Shouts out to Rug Lyfe again. First it was Roc Marciano, then Sean Price. Did you hear that beat, too?! Well, no wonder you like it – it’s the Alchemist (who, I have to become more familiar with). Sean Price also has the best opening bars I’ve ever heard:

 

“I don’t want to dougie, I just want money/

Studied under the understudy, the one-twenty/

Young dummies, can’t spar/

No life. My flow tight, like your pants are”

 

Ooooof! Get outta here!!

 

 

Had to start off Mixtape Monday with a recent discovery. Traum Diggs knows smooth, crisp and classy. I stumbled upon this song, Sax Fifth Avenue Flow, on the rapper’s Twitter page. I’m all about this song and video. Diggs has the voice and flow for rap. The Brooklyn MC’s vocals float over the sax nicely. I’m looking forward to more stuff coming out from this dude, and you can bet I’m following him on Twitter from now on.


 

The MPC master, Pete Rock, does hip-hop and jazz a favor with this beat. This track is off the legendary 1992 album Mecca and the Soul Brother. Pete sampled one of my favorite Kool & the Gang funk tracks, “N.T.” but the jazz comes from Freddie McCoy’s “Gimmie Some!”

 

 

And what is Mixtape Monday without some Dilla? Here’s a nice jazzy tune for your eardrums. It’s hard not to like anything that Dilla churned out in his time. One of the most beloved (and missed) producers of all time, Yancey dug up some of the best music for his crates. In the above track, he sampled a 1970s jazz group called Placebo, which is actually a really popular group in the world of hip-hop samples. The song is called “Humpty Dumpty” off the album Ball of Eyes, if you’re interested in youtube-ing it. Pete Rock and Madlib have also sampled it.

  

 

Why not stay on the Dilla train? It changes weekly, but this track is one of my favorite Dilla productions at the moment (along with “Don’t Cry” – solely for the sentimental value and emotion behind it).  But this one here, “Didn’t Cha know” is gold; especially with the grace of Erykah Badu’s beautiful voice serenading our ears. Dilla samples another little-known artist, Tarika Blue, off their 1976 album Downtown. Digging up that sample was a testimony to Dilla’s knowledge of music. What a great collaboration on this. Overall Mama’s Gun is a phenomenal album – so you should peep the whole thing while you’re at it (there’s a gang of great producers on it).

 

 

One of my all-time favorite songs from my all-time favorite duo, The People Under the Stairs from L.A. On this track, Thes One and Double K cut up Billy Wooten’s xylophone rendition of “We’ve Only Just Begun.” The song came off Wooten’s 1972 album The Wooden Glass – a live set recorded in Indianapolis, and re-released on CD in 2004. I’ve been looking for the ’72 vinyl for a while now, but the cheapest price I’ve found is $90 (yes, it’s a rare record). Oh well, I’ll find it at some thrift shop for 99 cents sooner or later. I digress. Anyway, the People Under the Stairs looped a piece of the xylophone jam, threw a hot beat and groovy filter underneath, and sprinkled some vocals over it. Some of the lyrics on the song are my favorite from the duo, such as when Double K spits:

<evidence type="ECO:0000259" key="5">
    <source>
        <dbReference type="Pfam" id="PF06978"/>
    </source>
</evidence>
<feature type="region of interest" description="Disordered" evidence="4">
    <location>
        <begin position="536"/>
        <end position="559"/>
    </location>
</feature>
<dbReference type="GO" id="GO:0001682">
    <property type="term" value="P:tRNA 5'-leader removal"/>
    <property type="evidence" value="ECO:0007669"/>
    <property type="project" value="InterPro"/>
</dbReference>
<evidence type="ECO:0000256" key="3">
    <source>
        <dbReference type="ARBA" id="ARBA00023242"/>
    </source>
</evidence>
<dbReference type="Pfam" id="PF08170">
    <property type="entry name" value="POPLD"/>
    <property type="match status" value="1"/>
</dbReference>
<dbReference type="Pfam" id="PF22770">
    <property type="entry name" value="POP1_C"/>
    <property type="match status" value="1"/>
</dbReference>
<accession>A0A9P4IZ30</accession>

“I’m a fan of hip hop since E.U. and ‘Da Butt’ was in /

and my n***a Doug Fresh ran the show /

Three Times was Dope, and MTV was ‘YO!’ ”

 

Ahhh, those old-school references are refreshing. E.U.’s “Da Butt,” Three Times Dope (hip-hop group), and MTV’s ‘YO! Raps.’ And then Thes One gets all up in the second verse with more:

 

“Something for sophisticated 8th grade hip-hop taste /

For heads that remember the breakup of 3rd Bass /

Tribe, EPMD, Pete Rock & C.L. Smooth /

Hear immense influence, they’re congruent in my grooves”

 

 

K. Dot’s currently the best rapper doing it right now, in my opinion. This one is off Kendrick’s first album Section 80. The album didn’t even sold 100,000 copies, but the hip hop world loved it. Especially with tracks like the [J. Cole-produced] “HiiiPower” “Poe Man’s Dream” “F**k Your Ethnicity” and this track here. On this cut, Kendrick goes off on the beat, laying down bars rapidly. Not much else to say here – just admire Kendrick’s flow over the upbeat trumpet.